By Chuck Strouse
By Scott Fishman
By Terrence McCoy
By Ryan Yousefi
By Ciara LaVelle, Kat Bein, Carolina Del Busto, and Liz Tracy
By Pepe Billete
By Ryan Yousefi
By Kyle Swenson
If angry brides in Miami were to suddenly sprout fangs and stomp north like a mob of fuming Sasquatches, there's one business that just might scream and run.
In the past two years, Fort Lauderdale-based Total Focus Professional Photography and Video — which banks on wedding DVDs — has provoked more newlywed outrage than any other South Florida business of its kind, according to ComplaintsBoard.com. On the website and similar online forums, more than 25 guys and gals have complained the company is guilty of everything from hiring pervy photographers to breaking contracts. Witness a sample:
Laura: "I would not recommend them to Satan."
Shana: "Scam artists! I felt like I was a contestant on Let's Make a Deal."
Ashley: "Are they kidding?!"
Asked by Riptide about the business, Michael Handler, a teacher from Plantation, says, "It's a joke. Whatever contract you sign means nothing." He explains that the same interview with his dad appeared twice back-to-back on a wedding video, which was dated two years before he got hitched and cost more than $1,000.
Total Focus — which is located on West Oakland Park Boulevard — was originally named Photovideo Network, state records show. Thirteen complaints against the firm have been filed with the Better Business Bureau in the past three years. There are no lawsuits listed in Miami-Dade or Broward County civil courts.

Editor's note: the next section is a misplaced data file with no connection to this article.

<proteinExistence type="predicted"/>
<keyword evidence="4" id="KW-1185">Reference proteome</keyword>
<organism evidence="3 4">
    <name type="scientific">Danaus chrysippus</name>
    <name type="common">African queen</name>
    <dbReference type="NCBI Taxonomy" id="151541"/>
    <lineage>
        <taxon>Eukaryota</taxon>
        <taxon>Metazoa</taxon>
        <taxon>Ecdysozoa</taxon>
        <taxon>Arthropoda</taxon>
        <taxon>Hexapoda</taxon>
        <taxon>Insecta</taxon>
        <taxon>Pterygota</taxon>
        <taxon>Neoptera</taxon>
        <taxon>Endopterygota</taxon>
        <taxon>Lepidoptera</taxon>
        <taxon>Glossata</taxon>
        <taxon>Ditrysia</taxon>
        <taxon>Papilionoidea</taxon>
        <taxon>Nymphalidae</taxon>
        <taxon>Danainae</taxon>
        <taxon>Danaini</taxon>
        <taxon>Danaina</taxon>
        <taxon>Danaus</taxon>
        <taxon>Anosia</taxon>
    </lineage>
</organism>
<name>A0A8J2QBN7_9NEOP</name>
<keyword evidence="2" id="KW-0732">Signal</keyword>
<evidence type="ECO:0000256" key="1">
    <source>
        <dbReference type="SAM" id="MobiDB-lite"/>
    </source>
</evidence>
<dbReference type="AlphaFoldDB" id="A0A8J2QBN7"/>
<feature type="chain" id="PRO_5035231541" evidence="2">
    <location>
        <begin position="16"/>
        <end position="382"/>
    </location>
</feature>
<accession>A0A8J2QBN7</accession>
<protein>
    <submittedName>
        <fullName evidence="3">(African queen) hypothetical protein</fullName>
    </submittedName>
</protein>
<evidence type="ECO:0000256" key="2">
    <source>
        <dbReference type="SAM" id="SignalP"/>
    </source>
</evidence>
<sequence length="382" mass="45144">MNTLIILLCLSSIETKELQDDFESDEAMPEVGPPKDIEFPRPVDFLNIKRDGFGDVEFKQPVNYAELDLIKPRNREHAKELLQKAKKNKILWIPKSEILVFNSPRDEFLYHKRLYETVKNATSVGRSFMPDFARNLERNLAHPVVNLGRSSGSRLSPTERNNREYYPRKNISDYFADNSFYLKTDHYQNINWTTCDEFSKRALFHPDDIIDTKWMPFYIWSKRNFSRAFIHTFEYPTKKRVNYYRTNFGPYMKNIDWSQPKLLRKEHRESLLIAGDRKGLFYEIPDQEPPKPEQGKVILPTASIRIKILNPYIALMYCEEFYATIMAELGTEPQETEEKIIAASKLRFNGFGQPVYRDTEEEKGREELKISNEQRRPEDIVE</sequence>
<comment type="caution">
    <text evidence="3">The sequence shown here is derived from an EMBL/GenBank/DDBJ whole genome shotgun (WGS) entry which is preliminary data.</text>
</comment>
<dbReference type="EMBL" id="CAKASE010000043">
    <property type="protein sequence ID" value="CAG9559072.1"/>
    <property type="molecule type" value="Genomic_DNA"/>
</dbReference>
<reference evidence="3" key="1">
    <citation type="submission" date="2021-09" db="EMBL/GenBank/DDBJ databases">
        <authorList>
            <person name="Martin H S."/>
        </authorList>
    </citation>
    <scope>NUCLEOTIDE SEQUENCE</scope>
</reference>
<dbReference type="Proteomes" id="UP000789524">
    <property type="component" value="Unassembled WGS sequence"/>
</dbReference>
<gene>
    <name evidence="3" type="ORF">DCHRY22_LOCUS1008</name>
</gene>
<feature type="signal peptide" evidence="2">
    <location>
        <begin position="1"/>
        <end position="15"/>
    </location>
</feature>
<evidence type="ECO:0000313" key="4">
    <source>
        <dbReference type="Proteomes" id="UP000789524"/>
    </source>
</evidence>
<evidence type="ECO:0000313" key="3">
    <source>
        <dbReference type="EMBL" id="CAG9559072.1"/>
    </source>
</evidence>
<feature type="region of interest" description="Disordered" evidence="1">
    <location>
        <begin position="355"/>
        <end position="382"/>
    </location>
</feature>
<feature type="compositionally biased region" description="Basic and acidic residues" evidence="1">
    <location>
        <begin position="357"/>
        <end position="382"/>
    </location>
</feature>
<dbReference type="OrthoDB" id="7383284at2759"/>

Manager Jim Peters contends Total Focus has satisfied thousands of customers. The employees do their best to make customers happy. "In some cases, we have six-month relationships with clients," he says. "It's possible they have forgotten what's in the original contract."
Crista Stefanick is a slender, pretty 29-year-old who sounds more like a breezy kindergarten teacher than an angry bride. Still, the Miami Shores native claims the firm recently tossed aside her contract and held her wedding memories hostage. This past March, she and her fiancé had a church wedding. They had booked a horse and carriage, chartered a boat, and found Total Focus online. The couple had agreed to pay about $1,600 for a video package but then heard nothing from the videographer until 15 minutes before the ceremony.
Then, three weeks ago, Stefanick went to pick up the video. A Total Focus representative told her if she wanted more than one copy of her wedding DVD, she'd have to fork over $199 for another one. It had been specially treated to prohibit duplication. And by the way, some simple editing would run an extra $2,000.
When she finally viewed the costly video, it was blurry and amateurish. "I was like, really?" she remembers. "I don't want other people to get screwed like this."